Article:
FCC chairman: iPhone bandwidth will require spectrum changesBandwidth-heavy mobile devices like Apple's iPhone will require new policies because of a coming "spectrum gap," the U.S. Federal Communications Commission chairman said in a new interview.
In a discussion with Business Week, Julius Genachowski said all signs point to there being not enough spectrum available for wireless services in the future. As a result, the FCC will have to explore alternative methods to accommodate devices like the iPhone.
"We've been spending time on long-term spectrum policy because the data suggest we face a spectrum gap," he said. "The demands that are being created by the iPhone and other mobile broadband technologies threaten to outstrip the amount of spectrum available for commercial mobile, and it's important for the country that we get long-term planning right because it takes time to identify spectrum and put it on the market. We're looking at potential innovations in spectrum policy, such as secondary licensing for spectrum, and other, more creative ideas for unlicensed spectrum."
Genachowski is a strong proponent of Net neutrality and mobile devices like the iPhone. In the past, he has specifically cited the iPhone as a "path-breaking" device that has "enabled millions of us to carry the Internet in our pockets and purses."
Under Genachowski's direction, the FCC voted unanimously on Oct. 22 to pursue his proposed six principles of freedom for Net neutrality. They are:
- Freedom to access legal content
- Freedom to use applications of the users' choice
- Freedom to attach personal devices to connections in users' homes
- Freedom to obtain service plan information
- Non-discrimination: Broadband providers cannot discriminate against particular Internet content or applications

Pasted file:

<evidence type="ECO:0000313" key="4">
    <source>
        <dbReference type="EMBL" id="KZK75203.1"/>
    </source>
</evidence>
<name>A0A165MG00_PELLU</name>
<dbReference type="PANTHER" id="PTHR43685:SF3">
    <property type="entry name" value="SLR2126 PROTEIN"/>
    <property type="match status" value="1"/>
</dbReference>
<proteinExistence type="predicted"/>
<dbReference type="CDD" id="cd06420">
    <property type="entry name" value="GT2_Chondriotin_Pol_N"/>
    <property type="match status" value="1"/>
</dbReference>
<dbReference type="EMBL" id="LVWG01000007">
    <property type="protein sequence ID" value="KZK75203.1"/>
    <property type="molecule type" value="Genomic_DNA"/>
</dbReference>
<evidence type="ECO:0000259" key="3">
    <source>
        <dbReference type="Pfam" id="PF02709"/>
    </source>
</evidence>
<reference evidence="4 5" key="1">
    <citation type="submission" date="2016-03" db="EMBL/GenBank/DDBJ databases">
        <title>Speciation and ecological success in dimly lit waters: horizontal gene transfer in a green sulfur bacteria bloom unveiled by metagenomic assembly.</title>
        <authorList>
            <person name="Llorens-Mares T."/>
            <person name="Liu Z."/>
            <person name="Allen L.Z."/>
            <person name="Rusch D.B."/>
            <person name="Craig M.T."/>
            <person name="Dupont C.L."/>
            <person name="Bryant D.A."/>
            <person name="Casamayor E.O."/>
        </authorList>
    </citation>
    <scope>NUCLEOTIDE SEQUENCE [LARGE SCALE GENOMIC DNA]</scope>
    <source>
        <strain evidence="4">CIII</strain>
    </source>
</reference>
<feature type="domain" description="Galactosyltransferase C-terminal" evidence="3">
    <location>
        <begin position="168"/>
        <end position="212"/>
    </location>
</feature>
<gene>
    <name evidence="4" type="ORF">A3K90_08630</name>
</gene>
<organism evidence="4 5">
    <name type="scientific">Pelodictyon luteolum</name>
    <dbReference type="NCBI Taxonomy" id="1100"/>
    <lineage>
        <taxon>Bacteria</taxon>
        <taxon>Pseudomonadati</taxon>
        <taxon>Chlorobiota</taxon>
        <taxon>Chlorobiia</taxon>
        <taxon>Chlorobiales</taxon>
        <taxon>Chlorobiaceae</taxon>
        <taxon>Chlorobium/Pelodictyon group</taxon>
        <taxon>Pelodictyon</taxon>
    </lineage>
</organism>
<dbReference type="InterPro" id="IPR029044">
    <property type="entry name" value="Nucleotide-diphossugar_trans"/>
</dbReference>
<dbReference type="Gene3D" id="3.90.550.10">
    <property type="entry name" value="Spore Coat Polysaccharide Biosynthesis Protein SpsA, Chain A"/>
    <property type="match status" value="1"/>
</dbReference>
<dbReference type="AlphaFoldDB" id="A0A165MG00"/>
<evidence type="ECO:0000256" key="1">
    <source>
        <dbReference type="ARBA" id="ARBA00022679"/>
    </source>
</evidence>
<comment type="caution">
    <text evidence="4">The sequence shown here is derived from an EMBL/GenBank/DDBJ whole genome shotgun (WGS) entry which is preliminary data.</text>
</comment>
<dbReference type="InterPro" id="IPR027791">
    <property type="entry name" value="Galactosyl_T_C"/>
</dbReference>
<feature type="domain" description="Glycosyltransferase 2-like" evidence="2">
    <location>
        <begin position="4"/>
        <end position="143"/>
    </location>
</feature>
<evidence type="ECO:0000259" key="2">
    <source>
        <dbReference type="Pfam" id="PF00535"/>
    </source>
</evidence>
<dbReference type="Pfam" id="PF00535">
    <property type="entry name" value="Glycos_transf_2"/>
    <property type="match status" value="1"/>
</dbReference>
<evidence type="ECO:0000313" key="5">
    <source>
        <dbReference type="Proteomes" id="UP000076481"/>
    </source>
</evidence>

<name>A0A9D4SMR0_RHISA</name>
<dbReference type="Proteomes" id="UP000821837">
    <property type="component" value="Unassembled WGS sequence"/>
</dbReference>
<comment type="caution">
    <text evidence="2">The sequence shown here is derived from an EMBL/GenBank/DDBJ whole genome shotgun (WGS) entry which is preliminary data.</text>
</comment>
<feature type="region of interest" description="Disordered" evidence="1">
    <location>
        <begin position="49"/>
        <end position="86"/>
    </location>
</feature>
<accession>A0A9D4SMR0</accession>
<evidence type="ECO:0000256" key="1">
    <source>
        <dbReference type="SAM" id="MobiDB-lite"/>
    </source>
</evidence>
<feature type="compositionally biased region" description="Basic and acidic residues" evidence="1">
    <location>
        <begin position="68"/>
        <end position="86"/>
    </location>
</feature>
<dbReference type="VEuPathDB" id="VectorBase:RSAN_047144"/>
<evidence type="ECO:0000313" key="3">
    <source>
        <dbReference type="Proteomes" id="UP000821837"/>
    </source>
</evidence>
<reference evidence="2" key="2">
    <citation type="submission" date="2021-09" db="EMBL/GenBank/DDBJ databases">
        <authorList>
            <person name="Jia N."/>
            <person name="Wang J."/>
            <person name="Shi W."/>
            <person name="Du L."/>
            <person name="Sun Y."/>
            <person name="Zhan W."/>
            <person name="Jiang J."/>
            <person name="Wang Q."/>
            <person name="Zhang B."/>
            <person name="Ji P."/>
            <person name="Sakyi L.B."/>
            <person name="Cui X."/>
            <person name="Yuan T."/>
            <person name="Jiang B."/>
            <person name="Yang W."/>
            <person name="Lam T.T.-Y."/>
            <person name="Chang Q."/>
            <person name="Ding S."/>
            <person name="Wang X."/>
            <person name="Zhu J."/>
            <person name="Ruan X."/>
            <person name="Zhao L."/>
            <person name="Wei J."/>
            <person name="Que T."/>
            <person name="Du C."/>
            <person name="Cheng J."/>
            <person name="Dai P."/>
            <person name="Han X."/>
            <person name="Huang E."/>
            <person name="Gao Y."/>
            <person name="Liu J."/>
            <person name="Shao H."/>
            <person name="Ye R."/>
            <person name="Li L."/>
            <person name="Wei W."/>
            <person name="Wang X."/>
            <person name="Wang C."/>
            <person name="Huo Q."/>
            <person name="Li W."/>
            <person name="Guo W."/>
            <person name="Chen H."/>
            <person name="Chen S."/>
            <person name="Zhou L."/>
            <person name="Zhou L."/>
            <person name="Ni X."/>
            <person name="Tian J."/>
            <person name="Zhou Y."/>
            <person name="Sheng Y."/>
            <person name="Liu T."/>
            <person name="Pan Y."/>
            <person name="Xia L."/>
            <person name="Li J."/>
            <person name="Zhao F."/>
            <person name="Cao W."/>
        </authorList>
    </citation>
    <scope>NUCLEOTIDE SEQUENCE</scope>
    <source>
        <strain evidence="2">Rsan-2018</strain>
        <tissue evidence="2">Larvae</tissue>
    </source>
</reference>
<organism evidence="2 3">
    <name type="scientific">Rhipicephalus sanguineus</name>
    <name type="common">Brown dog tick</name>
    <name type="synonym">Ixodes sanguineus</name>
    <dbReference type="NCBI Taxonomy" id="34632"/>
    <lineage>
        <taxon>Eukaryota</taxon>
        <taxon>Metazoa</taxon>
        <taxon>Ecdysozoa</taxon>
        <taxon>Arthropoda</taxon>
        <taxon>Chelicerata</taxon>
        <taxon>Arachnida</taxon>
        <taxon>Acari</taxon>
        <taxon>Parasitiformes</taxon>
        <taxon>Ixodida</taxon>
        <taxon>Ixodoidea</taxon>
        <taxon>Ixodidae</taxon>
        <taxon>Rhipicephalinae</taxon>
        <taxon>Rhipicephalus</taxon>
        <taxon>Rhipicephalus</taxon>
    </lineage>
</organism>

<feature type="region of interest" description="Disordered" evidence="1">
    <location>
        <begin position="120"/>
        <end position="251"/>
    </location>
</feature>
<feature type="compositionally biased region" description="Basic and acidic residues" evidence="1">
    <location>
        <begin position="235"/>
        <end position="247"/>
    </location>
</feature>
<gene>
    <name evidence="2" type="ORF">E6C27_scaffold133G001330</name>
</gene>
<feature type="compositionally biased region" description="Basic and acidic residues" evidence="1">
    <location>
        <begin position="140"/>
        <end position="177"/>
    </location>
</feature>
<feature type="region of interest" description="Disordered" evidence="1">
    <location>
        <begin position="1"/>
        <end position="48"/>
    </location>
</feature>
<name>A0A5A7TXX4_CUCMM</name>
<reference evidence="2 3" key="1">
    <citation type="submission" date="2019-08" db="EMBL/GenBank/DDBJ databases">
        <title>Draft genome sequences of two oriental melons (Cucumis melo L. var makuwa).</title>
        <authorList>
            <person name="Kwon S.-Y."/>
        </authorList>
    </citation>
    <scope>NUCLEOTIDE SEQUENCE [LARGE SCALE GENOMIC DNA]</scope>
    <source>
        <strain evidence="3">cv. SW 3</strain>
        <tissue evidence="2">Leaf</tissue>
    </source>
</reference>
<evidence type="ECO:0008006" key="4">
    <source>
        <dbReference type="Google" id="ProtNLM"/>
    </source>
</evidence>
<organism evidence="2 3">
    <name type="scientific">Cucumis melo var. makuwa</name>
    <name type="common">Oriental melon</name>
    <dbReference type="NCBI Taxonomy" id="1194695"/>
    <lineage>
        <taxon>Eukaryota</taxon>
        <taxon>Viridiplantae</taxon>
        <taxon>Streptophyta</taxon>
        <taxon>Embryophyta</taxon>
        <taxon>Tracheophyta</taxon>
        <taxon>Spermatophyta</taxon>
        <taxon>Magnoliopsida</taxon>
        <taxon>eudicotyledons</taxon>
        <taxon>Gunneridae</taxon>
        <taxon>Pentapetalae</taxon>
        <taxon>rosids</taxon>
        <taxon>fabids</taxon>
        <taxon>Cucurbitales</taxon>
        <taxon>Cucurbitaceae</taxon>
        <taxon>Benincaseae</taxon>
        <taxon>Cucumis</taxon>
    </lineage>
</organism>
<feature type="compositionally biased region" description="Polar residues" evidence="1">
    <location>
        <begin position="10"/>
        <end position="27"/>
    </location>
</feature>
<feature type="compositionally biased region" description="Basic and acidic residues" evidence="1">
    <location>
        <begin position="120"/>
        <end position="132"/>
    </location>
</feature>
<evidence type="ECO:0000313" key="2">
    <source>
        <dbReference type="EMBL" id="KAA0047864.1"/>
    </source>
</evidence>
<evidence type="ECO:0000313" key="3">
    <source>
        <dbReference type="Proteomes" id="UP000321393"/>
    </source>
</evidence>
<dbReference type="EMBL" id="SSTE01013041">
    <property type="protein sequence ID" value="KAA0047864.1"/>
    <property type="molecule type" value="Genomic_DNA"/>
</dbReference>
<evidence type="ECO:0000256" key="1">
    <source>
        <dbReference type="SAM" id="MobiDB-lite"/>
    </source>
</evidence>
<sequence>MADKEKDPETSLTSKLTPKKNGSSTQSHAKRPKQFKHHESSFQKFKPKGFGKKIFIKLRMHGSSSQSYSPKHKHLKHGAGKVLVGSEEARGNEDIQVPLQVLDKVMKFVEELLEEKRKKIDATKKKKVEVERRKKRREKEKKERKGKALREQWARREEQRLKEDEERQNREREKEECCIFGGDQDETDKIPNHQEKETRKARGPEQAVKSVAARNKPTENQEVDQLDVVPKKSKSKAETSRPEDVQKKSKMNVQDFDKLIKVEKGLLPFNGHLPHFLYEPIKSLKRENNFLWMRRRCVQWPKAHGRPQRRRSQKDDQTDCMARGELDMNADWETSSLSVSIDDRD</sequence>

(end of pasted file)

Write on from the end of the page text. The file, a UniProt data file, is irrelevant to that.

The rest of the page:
- Transparency: Providers must be transparent about network management practices
The FCC chairman also told BusinessWeek that he is an avid iPhone user. During his interview, he charged his handset and discussed his favorite app, an astronomy application called Star Walk. Genachowski said he has used it to teach his 5-year-old daughter.
Under Genachowski's watch, the FCC has taken an active role in the wireless market. Under pressure from the government, AT&T agreed to allow Voice over IP calls via its 3G network. It also inquired over the non-acceptance of the Google Voice application in the App Store.
The FCC has also signaled that it wants to increase wireless carrier competition, and increase the availability of exclusive smartphones like the iPhone in rural markets where providers like AT&T do not offer service.
Earlier this month, AT&T and a group of U.S. lawmakers asked the FCC to investigate Google Voice for blocking calls to rural areas. The telephony service currently has the ability to block calls to rural areas where it is more expensive to connect. Federal law prohibits traditional U.S. carriers, like AT&T, from blocking such calls.